Tag Archives: Buddhism

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The Pursuit of Happiness
An Overview of the Course

bustamente-malecon-puerto-vallarta28:24 / 154 words

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Beginning in August of 1999, I gave a series of eight lectures on “The Pursuit of Happiness: Read more …

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D. H. Lawrence on Idealism & Evil

B.J.O. Nordfeldt, "D. H. Lawrence and the Three Fates"

B. J. O. Nordfeldt, “D. H. Lawrence and the Three Fates”

4,086 words

The Origin of Evil

D. H. Lawrence believed in the reality of evil, but he believed that its source lay in the human soul. “Abstraction is the only evil,” he wrote.[1] By abstraction he does not refer to the process of making generalizations or forming concepts. Instead, he means the tendency of human beings to abstract themselves from feeling, from intuition, from nature, and from the present. Abstraction is fundamentally evil, for Lawrence, because it makes most of humanity’s crimes possible.  Read more …

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The Japanese Hara Theory & its Relations to East & West, Part 1

hara_r4,045 words

Part 1 of 2

On first receiving Karlfried Graf Dürckheim’s book, Hara: Man’s Terrestrial Center,[1] we had thought of writing one of the usual reviews, calling attention to it as an interesting contribution to our knowledge of the psychology, the behavior, and the “existential morphology” of the Far Eastern, or rather of the Japanese, man; Read more …

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Oriental & Mediterranean Ancient Erotic Symbolism

villamystery2_small3,188 words

The theme of an original duality or polarity related to that of the sexes occurs in the traditions of almost all cultures. This duality is sometimes expressed in purely metaphysical terms, sometimes in that of divine or mythological figures, cosmic elements, principles, gods, and goddesses.

It seemed evident to the early historians of religion of recent times that this was due to anthropomorphism. In their opinion, as man had created his gods in his own image, Read more …

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Spiritual Virility in Buddhism

Gandhara_Buddha24,415 words

It is the fate of almost all religions to become, so to say, denatured; as they spread and develop, they gradually recede from their original spirit, and their more popular and spurious elements come to the fore, their less severe and essential features, those furthest removed from the metaphysical plane. While hardly any of the major historical religions have escaped this destiny, it would seem that it is particularly true of Buddhism. Read more …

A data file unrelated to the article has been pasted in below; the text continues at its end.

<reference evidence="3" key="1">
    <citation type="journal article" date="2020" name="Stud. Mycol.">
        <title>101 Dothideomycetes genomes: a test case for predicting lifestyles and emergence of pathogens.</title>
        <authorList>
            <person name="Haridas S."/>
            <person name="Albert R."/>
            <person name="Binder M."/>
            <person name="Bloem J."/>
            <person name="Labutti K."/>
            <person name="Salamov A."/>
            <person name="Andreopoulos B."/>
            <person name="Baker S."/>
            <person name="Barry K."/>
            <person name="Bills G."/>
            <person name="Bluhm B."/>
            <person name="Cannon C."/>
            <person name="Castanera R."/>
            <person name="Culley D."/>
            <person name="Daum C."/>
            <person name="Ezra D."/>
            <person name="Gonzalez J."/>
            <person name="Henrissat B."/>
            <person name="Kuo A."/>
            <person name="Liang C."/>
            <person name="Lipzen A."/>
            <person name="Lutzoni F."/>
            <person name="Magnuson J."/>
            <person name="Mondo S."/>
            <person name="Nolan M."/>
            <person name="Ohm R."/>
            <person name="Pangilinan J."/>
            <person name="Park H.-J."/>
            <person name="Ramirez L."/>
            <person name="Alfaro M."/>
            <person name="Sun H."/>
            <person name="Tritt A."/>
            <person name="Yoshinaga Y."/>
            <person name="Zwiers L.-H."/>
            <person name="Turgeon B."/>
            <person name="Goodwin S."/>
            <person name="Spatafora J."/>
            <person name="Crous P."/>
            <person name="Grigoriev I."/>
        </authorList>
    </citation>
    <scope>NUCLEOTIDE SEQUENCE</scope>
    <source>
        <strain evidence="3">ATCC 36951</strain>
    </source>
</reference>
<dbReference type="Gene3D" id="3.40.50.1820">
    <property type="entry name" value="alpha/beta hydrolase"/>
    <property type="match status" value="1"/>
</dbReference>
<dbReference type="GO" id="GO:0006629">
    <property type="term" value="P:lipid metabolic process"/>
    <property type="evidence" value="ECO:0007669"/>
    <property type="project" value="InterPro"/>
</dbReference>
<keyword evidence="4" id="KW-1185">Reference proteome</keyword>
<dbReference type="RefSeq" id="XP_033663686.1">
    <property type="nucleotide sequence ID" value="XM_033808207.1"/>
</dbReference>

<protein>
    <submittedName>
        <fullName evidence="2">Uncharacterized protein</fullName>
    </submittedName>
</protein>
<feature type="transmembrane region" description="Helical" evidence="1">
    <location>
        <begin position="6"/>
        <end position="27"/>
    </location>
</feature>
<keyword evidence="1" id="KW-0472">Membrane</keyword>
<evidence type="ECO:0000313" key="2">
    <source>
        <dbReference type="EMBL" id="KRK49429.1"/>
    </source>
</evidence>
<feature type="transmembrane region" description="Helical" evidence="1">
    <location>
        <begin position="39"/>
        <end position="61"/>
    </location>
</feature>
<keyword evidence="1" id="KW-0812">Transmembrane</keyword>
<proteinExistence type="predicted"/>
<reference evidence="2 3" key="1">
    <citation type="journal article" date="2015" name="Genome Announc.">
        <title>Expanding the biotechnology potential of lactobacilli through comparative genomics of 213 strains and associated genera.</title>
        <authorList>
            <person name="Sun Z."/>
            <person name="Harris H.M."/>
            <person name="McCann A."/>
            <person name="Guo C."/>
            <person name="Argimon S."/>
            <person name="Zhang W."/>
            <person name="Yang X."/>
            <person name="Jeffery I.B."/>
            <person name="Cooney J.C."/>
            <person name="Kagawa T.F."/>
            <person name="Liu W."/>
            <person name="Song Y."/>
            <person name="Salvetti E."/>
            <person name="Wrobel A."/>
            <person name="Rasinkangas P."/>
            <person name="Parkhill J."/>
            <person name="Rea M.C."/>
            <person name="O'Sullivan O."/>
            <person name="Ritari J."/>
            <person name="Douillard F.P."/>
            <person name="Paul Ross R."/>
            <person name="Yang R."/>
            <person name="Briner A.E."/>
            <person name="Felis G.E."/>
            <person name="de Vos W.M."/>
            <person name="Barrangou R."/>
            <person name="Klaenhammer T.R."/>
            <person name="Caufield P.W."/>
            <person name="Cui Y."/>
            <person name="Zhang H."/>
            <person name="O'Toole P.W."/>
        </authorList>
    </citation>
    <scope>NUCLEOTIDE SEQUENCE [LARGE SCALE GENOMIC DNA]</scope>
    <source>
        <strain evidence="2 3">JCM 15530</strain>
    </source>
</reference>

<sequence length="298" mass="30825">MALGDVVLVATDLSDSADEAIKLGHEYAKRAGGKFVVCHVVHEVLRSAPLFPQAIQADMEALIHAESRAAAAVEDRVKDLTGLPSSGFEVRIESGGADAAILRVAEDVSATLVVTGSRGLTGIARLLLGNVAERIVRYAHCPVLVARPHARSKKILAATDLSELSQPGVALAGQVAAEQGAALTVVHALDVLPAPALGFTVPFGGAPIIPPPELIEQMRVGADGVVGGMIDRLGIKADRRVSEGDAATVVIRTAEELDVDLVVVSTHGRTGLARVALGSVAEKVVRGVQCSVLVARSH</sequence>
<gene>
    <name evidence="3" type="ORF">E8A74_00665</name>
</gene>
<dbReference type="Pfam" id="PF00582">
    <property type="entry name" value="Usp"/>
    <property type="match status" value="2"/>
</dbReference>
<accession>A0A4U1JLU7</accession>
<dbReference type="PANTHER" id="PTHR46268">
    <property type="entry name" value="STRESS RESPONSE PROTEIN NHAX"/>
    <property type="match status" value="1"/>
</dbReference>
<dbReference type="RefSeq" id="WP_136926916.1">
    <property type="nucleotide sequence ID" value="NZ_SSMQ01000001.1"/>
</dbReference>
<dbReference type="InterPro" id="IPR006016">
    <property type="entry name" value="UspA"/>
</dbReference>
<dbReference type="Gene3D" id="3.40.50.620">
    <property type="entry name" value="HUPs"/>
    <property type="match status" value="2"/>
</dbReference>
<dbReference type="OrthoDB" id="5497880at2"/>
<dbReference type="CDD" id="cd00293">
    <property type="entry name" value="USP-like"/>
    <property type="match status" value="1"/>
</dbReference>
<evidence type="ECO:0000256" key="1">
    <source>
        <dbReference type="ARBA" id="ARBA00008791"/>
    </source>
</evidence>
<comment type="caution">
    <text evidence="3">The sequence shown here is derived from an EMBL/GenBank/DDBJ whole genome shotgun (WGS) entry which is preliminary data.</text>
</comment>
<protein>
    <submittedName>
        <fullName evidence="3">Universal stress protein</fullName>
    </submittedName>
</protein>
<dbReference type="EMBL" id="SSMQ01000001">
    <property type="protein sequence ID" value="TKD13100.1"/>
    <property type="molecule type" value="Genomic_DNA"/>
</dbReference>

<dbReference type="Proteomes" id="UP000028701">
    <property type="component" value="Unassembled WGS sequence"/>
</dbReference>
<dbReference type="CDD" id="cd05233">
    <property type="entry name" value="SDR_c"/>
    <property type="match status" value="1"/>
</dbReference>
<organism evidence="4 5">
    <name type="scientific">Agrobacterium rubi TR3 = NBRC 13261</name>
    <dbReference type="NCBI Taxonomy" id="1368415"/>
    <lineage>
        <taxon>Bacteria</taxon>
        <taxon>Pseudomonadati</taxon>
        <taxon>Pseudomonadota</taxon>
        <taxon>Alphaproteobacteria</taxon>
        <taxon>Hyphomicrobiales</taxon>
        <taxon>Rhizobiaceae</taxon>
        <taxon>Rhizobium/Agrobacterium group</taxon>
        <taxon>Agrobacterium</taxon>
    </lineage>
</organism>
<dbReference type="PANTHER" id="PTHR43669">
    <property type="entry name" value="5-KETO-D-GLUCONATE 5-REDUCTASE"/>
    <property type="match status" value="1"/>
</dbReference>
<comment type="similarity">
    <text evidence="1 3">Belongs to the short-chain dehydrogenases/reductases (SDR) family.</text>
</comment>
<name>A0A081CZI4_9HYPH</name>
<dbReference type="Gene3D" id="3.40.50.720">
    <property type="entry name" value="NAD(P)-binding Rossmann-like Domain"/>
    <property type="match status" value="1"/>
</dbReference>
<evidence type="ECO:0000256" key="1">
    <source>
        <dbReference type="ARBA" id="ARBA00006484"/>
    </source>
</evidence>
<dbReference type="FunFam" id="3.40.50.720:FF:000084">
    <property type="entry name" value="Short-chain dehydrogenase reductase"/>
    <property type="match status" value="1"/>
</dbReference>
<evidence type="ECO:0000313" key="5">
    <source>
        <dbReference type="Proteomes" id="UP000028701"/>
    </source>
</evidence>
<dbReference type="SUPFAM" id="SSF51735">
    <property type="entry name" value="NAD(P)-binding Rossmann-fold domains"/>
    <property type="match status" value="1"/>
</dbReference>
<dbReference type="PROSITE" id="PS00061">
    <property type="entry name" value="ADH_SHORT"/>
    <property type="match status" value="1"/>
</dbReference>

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Zen & the West

Crow Screen, Japan, 17th century, Seattle Art Museum

Crow Screen, Japan, 17th century, Seattle Art Museum

3,639 words

Translator anonymous, ed. by Greg Johnson

Zen may be regarded as the last discovery of Western spiritualistic circles in sympathy with Oriental wisdom. Read more …

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The Right to One’s Own Life in East & West

Peter Paul Rubens, "The Death of Seneca," c. 1615, Museo del Prado, Madrid

Peter Paul Rubens, “The Death of Seneca,” c. 1615, Museo del Prado, Madrid

3,577 words

Translation anonymous, ed. Greg Johnson

In these short notes I shall not attempt to deal with the question of the right to life in general, but with the right to one’s own life, which corresponds to the ancient formula of jus vitae necisque; it is the right to accept human existence or to put an end to it voluntarily. I intend to compare certain characteristic points of view which have been formulated in this connection in the East and in the West. However, the problem will not be considered from a social point of view, but rather from an interior spiritual one, whence it appears in the shape of a problem of responsibility only to our own selves. Read more …

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The “Mysteries of Woman” in East & West, Part 2

apsara2,963 words

Part 1 of 2

Translation anonymous, edited by Greg Johnson

Editor’s Note:

The following essay was originally published in English in East and West, vol. 9, no. 4 (1958): 349–55. This is chapter 15 of Julius Evola, East and West: Comparative Studies in Pursuit of Tradition, ed. Greg Johnson, Read more …

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Initiatic Centers & History

roerich

Nicholas Roerich, “Tibet, Himalayas,” 1933

2,150 words

Translated by Cologero Salvo

Given the confusions that abound in this area, it is opportune to clarify first what we mean, in general, by “initiatic centers” and “initiatic organizations.”  Read more …

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Remembering Sven Hedin

Sven Hedin2,071 words

Editor’s Note: 

We are presenting the following excerpts from Savitri Devi’s And Time Rolls On: The Savitri Devi Interviews in honor of the birthday of the great Swedish explorer Sven Anders Hedin (February 19, 1865–November 26, 1952). For a brief account of his life and work, see his Wikipedia article. 

Read more …

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